~I've always wondered if we act alike. Do you feel the same?
~I look in the mirror and imagine seeing you. Do you feel the same?
~I relate to my heritage because it's my blood. Do you feel the same?
~I love my own daughter to my soul. Do you feel the same?
~I have a wonderful life and am truly grateful. Do you feel the same?
~I don't miss you but I think of you. Do you feel the same?

~I know in my heart if we met, we would be the same!

One final question...
Do you ever wish you knew my name?

The Luckiest Girl in the World......

She came home, all wrapped in pink, to a house that was filled with love.

Her childhood had many faces and many places, and friends from all around.

She kept old friends and made new friends, and was always ready for more.

There were times when change wasn't so easy for her, and she gave you lots of grief.

You never stopped loving her, you never stopped believing in her

and even when you wanted to, you never gave up on her.

She finally grew out of it, and became more mature, and thankfully lessons were learned.

She went off to college, and traveled the world, because you gave her wings to fly.

She loved and she lost, you stood by her side, while she picked up the pieces of her life.

She became her own woman, she loved again, this time it was for keeps.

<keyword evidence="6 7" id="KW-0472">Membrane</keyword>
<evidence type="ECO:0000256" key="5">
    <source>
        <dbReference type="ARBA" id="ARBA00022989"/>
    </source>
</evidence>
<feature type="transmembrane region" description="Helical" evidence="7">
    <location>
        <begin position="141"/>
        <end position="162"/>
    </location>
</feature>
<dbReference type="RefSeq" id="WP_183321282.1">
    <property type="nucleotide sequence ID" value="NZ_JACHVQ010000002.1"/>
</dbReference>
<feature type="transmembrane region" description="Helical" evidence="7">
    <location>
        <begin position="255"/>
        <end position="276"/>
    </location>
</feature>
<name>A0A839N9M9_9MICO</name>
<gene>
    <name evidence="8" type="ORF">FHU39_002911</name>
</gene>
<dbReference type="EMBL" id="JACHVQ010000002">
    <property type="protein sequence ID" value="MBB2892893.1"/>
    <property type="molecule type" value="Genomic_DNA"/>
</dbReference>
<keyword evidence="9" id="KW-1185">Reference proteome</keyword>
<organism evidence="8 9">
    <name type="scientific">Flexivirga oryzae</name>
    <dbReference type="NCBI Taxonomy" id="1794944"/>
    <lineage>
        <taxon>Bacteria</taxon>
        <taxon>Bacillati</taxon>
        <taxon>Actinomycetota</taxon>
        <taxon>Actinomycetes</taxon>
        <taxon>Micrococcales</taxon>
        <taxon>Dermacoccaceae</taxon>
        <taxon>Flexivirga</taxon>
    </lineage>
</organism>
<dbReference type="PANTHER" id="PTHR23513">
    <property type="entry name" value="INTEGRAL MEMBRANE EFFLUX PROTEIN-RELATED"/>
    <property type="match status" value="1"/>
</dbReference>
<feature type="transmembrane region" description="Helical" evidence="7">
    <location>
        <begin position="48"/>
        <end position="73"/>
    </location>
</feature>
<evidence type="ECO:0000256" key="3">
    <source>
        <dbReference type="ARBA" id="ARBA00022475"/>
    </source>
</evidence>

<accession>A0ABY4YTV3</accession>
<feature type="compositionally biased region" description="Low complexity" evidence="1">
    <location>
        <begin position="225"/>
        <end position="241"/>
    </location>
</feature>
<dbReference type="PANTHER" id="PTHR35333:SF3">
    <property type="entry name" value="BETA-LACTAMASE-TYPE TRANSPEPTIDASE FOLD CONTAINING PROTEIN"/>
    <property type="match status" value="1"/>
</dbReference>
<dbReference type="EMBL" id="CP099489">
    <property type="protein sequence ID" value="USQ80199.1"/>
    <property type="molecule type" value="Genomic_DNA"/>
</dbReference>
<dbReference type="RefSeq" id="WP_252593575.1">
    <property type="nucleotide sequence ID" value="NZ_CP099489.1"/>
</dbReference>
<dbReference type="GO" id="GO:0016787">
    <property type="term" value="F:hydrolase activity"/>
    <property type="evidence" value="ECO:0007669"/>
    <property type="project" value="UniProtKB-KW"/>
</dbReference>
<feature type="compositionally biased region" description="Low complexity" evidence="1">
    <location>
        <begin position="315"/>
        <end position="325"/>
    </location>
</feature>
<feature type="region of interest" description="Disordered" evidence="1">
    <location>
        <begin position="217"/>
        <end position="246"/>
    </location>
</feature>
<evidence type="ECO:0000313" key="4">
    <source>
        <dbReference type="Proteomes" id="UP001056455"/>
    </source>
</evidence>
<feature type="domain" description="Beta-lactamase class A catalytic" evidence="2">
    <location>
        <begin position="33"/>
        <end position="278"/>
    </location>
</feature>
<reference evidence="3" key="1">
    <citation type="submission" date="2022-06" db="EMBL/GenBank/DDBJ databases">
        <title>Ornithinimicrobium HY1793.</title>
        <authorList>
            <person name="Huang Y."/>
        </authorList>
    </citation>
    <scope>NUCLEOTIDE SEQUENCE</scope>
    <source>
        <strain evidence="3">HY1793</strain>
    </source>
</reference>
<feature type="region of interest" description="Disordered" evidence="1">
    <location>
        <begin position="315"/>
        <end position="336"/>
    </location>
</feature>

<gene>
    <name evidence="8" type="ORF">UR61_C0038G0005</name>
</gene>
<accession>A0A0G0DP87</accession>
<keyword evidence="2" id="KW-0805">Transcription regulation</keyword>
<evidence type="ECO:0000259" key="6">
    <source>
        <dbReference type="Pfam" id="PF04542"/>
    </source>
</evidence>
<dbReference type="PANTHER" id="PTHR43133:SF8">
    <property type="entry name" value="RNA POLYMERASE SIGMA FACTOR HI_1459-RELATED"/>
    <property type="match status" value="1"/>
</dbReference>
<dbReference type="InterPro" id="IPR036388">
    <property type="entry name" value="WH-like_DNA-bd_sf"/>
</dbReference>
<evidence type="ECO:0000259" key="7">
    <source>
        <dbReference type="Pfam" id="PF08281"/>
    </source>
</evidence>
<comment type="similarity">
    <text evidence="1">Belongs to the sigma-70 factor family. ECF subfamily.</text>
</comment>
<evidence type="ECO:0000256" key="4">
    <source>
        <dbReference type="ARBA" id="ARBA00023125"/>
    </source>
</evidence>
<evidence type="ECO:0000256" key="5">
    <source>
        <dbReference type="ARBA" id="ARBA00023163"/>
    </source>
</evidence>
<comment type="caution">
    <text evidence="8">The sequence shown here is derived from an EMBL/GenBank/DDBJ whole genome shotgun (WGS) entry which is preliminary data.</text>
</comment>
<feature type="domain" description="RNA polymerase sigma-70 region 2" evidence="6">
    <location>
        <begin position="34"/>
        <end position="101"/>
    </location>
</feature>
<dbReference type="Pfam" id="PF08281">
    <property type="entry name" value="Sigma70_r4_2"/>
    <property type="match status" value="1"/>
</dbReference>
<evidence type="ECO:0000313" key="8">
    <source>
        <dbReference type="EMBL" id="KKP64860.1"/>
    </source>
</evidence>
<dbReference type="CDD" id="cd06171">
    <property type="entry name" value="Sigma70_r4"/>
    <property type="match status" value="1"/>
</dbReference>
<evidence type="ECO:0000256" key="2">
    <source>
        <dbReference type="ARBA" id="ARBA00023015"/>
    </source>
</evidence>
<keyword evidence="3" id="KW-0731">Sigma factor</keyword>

There were smiles all around as she started a family, a new little girl of her own.

Her family grew up, right before her eyes, and then she continued to grow.

She went on, to follow her dreams of making it on her own.

Then her dream was destroyed, and once again, you were there to help her through the storm.

The storm is still raging, but she is not, for a new dream has now been born.

She is stronger than ever, no matter the hurdles, because she knows she's never alone.

Who was that baby wrapped in a blanket so many years ago?

That baby was me, and all I can say is I'm the luckiest girl in the world.

I write these words deep down from my soul, to my beautiful parents, who gave me so much.

You made me feel special because I was chosen, and you told me I came from your heart.

I thank you for loving me, I thank you for choosing me, I thank you from my core.

I will love you forever, and always be thankful, that I was the one you chose.


(Originally written and posted in 2010)

Wednesday, August 21, 2013

20 Years of Marriage!

Our Wedding Day ~ August 21,1993
I do! And then some!
I now pronounce you....
I had to make our cake topper 
because interracial toppers didn't exist 20 years ago
Filled with joy!
Awwww ~ Daddy and daughter so long ago!
Jamie and I NEVER imagined 21 years ago, on that fateful day on the freewaythat today, we would be celebrating 20 years of marriage! The odds were not only stacked against us, they were piled high! However, through it ALL, we grew more in love, created a beautiful life and raised a loving family.